With the institution of a new Online Master of Arts in Theology and Christian Ministry, the greatest educational assets that Franciscan University has to offer are now more accessible than ever before.
Said Thomas Weishaar, director of online enrollment, “People from all over the world can learn from Michael Sirilla, Scott Hahn, John Bergsma, Mark Miravalle, Don Asci, and just about all of our biggest names. That’s a great opportunity.”
The program, which constitutes a completely redesigned curriculum now offered in both on-campus and online platforms, will be made available for students during the upcoming spring 2017 semester. Before the program overhaul, the strictly on-campus MA was considered by many of the faculty to be outdated.
The program “was both designed and voted on by the entire theology department,” said Weishaar. “They took a look at their traditional curriculum, and the faculty decided that it was not serving students as well as it could be, so they essentially redesigned the entire curriculum.”
One of the facets of the program which qualifies it among the first of its kind is what Weishaar called “a hybrid model.” Unique to the new curriculum is the fact that students may elect to participate in some on-campus sessions and some online sessions for the same class, he said.
Interestingly, the curriculum at both the program and class level is entirely the same; regardless of the medium by which students enroll and fulfill their assignments, whether they be online or on-campus, they will receive an authentic Franciscan experience.
It is that experience which Weishaar understands to be so crucial in creating students who evangelize effectively.
“The program is great career preparation: it will prepare students to be a director of religious education, a director of parish faith formation, an RCIA director, a director of youth ministry, teacher, et cetera,” said Weishaar. The new method of delivery will succeed in conveying truths to students which will prove foundational in their respective future occupations, he said.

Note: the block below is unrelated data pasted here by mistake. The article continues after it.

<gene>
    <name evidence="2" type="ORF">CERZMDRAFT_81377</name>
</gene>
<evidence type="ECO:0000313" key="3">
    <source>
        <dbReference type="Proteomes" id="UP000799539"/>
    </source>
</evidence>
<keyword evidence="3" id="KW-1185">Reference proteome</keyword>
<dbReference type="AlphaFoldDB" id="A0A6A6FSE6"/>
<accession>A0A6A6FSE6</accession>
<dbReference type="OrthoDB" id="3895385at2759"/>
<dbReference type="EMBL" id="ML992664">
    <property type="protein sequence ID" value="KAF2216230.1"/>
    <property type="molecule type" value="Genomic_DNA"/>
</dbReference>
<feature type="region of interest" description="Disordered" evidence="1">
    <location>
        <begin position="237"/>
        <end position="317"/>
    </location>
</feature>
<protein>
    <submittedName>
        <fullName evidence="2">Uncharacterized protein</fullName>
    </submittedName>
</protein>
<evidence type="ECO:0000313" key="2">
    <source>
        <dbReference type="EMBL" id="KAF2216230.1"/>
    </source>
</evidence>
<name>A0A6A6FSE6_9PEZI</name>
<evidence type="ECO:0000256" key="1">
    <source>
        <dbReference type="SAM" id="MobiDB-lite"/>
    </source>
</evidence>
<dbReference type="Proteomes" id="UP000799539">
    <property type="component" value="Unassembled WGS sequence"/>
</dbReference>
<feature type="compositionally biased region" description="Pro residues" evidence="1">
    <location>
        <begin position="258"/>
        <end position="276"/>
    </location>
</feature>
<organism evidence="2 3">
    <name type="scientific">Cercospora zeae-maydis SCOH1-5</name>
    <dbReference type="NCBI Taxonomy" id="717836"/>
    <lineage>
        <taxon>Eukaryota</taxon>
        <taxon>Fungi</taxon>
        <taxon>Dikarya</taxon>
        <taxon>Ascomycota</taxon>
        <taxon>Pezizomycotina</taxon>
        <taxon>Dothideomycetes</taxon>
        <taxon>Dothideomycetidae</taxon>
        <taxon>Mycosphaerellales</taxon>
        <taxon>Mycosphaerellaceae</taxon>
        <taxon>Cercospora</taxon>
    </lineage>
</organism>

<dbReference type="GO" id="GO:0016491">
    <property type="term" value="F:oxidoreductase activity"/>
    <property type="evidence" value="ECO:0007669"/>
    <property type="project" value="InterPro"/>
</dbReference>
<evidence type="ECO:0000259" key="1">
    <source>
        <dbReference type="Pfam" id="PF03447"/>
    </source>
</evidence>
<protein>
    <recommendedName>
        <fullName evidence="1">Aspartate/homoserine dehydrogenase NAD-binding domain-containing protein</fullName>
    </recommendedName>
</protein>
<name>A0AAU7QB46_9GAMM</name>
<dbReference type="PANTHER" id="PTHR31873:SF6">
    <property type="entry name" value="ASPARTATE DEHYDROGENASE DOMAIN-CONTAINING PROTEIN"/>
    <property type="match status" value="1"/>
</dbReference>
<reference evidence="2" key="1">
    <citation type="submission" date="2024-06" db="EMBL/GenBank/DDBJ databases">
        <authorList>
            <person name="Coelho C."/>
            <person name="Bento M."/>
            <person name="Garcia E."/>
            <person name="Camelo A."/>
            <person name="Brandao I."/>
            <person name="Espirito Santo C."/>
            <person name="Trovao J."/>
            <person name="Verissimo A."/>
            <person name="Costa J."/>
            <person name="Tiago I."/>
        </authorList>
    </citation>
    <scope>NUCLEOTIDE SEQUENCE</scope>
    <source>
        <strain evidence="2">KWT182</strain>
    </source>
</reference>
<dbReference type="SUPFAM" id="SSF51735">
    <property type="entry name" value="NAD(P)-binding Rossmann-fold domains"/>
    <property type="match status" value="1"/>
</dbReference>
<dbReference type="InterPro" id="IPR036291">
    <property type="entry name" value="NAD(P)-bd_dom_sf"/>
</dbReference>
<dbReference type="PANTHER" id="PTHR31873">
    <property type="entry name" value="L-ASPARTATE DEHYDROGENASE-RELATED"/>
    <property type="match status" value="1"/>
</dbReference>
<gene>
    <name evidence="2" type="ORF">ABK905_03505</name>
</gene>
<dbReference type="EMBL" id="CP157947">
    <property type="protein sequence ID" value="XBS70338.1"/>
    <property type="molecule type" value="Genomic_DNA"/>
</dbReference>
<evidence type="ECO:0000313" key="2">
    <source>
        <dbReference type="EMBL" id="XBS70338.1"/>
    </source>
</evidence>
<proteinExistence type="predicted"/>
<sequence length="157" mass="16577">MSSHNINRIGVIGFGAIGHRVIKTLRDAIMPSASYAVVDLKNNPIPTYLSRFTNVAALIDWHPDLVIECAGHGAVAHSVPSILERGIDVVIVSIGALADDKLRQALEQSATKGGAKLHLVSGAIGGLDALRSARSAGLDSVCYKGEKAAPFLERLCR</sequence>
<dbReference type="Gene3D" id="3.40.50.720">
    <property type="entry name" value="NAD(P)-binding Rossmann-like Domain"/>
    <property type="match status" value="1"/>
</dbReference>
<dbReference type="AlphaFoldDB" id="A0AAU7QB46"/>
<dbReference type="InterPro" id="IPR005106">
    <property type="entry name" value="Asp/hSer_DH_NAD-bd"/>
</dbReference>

To advertise the new MA, the Franciscan administrative offices will first reach out to a wide range of alumni. “We also will be reaching out to a large number of (adult) conference participants,” said Weishaar. Press releases, Google AdWords campaigns, and a feature in the Franciscan University of Steubenville magazine have also been instrumental in fostering interest in the reinvented MA.
The program’s mission to evangelize, the faculty from which students learn, its post-graduation opportunities, and its widespread pull to students of all majors, said Weishaar, are four qualities which characterize the newly reformatted MA program as beneficial for students now and in the future.
The wide variety of students who wish to receive an authentic Franciscan University education includes “students from places as diverse as China, the Philippines, Australia, New Zealand, Brazil, and Mexico,” said Weishaar. The redesigned program makes it a point to establish its audience as those capable of transforming the world.
The program itself is foundational in establishing evangelists worldwide. Said Weishaar, “Going through the program itself is transformative. It transforms the student into a disciple of Christ, who sets the world on fire with the Holy Spirit.”
Weishaar said, “This program is almost the epitome of what Saint Catherine of Siena said: ‘Be who God meant you to be and you will set the world on fire.’”
With a more systematic, complete approach to theology and Christian ministry, Franciscan University’s newly redesigned MA program seeks to build in students, on-campus and all over the world, the desire to instill positive change into a desperate world.